The biggest takeaway from our ICT4D class this semester is that contemplating the various outcomes of an initial development idea is crucial. I hate to quote one laptop per child because this is an overused case, but my understanding of how one should approach ICT4D really came out of our class regarding this policy. It is easy to come up with a seemingly positive project that involves ICT but when it is put into practice many complications arise that should have been considered in the early development phase. First of all, you need to examine who is implementing the plan. Just because ICT projects truly do need computer science professionals in the development phase does not mean that we should discount the necessity of development professionals in similar if not more represented numbers. We also must continuously consider all the possible problems that could arise by giving populations access to technology. This is most specifically linked to hardware. We really touched on many of these problems such as waste, charging availability, and repairs. By giving developing countries this hardware, myriad potential problems come along. I am not arguing that we should therefore abandon any projecting involving ICT (that would be impossible in our current climate) but that we put a lot more focus into developing these projects that address these sometimes forgotten aspects. Once we come up with reasonable solutions to these problems then bigger projects can have more success. You can’t jump all in without paying attention to these small but necessary factors.
Another important lesson I learned relates to data. This has been something interesting to me for years considering my Political Science background. Data is taken for word way too often. In order to understand whether the information we are relying on is actually useful or correct we need to examine the sources, dates, motivations, etc. (the list goes on). Data drives the need for development projects, so shouldn’t we know exactly what we are relying on? This is something we covered right off the bat in our ICT4D course. We looked through various reports and broke them down to see what might be missing or how it might just not hit the mark. i think this is critical before exalting some opinion or diving into a project without fully understanding the foundation.
What truly struck me in hearing from a Cyber Security expert is the way we go about trusting our technology. Right off the bat he opened our eyes to the security problem we often, if not always, ignore. We forget that the people developing our software, even our hardware, aren’t cyber security experts. They continually release products that in their eyes are good enough, good enough to make profit and be accepted by the public, until they discover a bug later on and fix it.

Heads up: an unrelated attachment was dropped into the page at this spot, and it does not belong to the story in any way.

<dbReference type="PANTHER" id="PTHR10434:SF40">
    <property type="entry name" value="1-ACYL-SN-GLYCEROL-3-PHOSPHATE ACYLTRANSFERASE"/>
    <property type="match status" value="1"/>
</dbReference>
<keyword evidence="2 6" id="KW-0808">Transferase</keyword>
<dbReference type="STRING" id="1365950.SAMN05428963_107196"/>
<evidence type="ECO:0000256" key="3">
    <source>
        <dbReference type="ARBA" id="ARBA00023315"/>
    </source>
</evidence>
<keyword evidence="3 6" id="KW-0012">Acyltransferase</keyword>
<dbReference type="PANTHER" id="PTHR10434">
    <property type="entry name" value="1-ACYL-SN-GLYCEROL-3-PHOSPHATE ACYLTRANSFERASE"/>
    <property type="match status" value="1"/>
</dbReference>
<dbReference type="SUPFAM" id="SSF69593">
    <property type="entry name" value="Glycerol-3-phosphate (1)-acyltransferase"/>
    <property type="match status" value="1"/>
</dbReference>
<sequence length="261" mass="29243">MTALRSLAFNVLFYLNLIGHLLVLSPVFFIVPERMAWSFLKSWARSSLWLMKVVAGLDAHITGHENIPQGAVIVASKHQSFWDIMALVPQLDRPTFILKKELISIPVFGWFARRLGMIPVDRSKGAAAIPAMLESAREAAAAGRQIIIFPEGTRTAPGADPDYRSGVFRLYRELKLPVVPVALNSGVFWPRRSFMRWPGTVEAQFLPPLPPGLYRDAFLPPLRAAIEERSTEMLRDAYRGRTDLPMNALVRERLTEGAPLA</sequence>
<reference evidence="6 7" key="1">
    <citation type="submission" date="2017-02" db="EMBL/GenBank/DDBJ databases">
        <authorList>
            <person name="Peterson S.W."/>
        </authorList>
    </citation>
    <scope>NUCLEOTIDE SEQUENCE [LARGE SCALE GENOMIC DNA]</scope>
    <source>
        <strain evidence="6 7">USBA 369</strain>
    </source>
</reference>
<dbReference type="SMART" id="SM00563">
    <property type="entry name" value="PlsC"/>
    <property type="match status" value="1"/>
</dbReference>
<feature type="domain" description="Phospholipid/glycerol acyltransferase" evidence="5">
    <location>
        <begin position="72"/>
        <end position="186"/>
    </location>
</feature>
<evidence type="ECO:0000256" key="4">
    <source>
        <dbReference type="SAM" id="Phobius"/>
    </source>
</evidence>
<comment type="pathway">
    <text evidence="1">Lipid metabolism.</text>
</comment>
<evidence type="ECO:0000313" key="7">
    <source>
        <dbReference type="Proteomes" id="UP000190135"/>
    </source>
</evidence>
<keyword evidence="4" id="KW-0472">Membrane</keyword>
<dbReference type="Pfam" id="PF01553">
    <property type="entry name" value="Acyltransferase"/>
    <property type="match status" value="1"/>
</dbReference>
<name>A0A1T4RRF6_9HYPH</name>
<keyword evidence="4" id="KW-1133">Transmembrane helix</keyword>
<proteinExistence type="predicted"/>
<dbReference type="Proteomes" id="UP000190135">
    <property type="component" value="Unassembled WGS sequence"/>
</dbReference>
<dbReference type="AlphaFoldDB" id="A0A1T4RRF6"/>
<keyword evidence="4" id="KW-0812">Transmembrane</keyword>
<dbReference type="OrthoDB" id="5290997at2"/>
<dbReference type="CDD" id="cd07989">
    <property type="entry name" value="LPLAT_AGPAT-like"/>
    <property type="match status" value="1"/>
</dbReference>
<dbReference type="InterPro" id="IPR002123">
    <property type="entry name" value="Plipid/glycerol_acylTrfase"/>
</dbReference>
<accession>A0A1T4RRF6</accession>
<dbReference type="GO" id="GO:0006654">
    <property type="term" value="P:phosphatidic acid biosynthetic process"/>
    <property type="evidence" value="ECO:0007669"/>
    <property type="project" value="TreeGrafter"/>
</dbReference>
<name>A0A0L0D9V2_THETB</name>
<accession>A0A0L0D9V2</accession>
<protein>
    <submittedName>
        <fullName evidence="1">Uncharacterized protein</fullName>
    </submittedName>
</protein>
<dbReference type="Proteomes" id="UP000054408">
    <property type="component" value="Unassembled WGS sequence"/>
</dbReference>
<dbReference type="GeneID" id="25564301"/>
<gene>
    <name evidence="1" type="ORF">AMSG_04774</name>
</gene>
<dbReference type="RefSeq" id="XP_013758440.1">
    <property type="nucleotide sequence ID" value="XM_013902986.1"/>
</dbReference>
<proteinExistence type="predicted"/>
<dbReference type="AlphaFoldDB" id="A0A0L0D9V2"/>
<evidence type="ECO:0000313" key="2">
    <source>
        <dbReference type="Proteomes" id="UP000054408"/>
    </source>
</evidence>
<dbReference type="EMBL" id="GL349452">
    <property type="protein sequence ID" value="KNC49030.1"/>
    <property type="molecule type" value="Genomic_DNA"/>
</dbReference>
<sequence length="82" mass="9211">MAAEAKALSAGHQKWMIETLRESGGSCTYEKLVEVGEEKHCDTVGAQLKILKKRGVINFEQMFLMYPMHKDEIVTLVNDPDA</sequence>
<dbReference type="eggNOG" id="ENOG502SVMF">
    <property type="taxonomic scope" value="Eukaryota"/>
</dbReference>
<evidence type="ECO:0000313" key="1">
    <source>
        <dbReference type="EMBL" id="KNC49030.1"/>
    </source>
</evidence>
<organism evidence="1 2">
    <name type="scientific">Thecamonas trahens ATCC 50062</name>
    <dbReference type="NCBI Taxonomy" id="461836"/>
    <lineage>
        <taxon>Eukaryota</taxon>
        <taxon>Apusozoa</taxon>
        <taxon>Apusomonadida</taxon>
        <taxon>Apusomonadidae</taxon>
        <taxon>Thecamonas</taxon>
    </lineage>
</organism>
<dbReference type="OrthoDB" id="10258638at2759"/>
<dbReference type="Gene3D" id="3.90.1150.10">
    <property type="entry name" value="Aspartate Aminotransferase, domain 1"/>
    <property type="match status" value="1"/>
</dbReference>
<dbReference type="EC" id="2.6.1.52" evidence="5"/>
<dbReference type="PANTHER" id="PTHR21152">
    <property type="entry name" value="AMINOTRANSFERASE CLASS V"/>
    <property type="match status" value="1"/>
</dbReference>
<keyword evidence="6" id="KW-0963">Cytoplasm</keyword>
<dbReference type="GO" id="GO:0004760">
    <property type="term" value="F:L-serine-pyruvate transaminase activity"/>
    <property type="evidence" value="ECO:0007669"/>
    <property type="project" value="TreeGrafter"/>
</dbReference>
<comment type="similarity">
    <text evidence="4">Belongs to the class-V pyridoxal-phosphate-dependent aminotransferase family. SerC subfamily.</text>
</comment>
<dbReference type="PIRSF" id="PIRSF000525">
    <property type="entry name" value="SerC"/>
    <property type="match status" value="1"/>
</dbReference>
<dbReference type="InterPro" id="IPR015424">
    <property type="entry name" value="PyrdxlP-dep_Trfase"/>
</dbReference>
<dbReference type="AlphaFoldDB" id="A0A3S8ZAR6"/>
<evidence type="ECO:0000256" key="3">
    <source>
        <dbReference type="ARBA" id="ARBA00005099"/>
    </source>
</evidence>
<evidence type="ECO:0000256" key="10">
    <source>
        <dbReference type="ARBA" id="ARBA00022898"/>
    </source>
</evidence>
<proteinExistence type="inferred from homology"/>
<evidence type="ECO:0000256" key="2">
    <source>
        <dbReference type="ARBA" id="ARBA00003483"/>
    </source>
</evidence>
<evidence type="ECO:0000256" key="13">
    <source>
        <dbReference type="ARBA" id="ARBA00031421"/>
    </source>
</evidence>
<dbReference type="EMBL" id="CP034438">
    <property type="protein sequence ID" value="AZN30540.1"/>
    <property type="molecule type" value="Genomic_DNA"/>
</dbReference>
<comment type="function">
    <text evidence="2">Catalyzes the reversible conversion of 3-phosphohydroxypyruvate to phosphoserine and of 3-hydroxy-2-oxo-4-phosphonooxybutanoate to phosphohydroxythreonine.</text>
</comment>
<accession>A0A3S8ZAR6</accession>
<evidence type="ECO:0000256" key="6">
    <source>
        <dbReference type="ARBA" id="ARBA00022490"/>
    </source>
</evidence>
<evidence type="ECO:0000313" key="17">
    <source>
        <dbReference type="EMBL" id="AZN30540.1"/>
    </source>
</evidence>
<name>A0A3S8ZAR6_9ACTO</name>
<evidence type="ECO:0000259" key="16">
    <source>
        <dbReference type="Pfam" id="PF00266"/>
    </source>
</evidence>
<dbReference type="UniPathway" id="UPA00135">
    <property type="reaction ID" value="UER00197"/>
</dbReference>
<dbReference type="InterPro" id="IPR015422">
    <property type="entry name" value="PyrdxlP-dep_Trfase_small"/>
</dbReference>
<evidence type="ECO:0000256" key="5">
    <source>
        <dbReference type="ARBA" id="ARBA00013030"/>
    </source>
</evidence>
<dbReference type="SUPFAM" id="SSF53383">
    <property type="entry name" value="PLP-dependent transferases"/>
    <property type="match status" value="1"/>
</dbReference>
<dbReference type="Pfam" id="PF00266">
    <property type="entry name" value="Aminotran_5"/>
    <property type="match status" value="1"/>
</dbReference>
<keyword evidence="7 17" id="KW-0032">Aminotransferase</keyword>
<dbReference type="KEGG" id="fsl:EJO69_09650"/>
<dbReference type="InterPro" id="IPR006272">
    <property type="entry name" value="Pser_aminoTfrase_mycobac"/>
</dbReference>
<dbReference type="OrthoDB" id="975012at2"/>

This struck me the most because many of us now treat our technology as a trusted and loyal friend. We scan and send over W4 forms with our social security numbers, we save endless data in our googledocs and endlessly enter our credit card numbers for late night online shopping. While I am no expert in this field and am not sure I accurately depicted the ways information can be stolen, one thing is clear. This isn’t the case. There are bugs in every system and our trust level is far too high.
Take it from avid Apple users. When you enter a liberal arts classroom on campus you see Apple everywhere. The few PC laptops are often the minority. We’ve all been told in layman terms from friends of friends and Apple ‘geniuses’ that Apple computers are solid with no chance of viruses or security threats. This makes us feel invincible in our Cyber world. When this story hit the news, many of us questioned things for the first time. Wait, Apple isn’t perfect? Have we been doing things we shouldn’t have? Should we have been second guessing our safety?
The public is far less aware of the Cyber Security threat and it makes our loving relationship with technology that much more simple. It’s like dating someone with a foolproof contract that they can’t and will not hurt you. Unfortunately, this is not the reality. I only wish that more people got exposure to this topic in classrooms around the U.S. as a mandatory way to understand the complex world we now live in.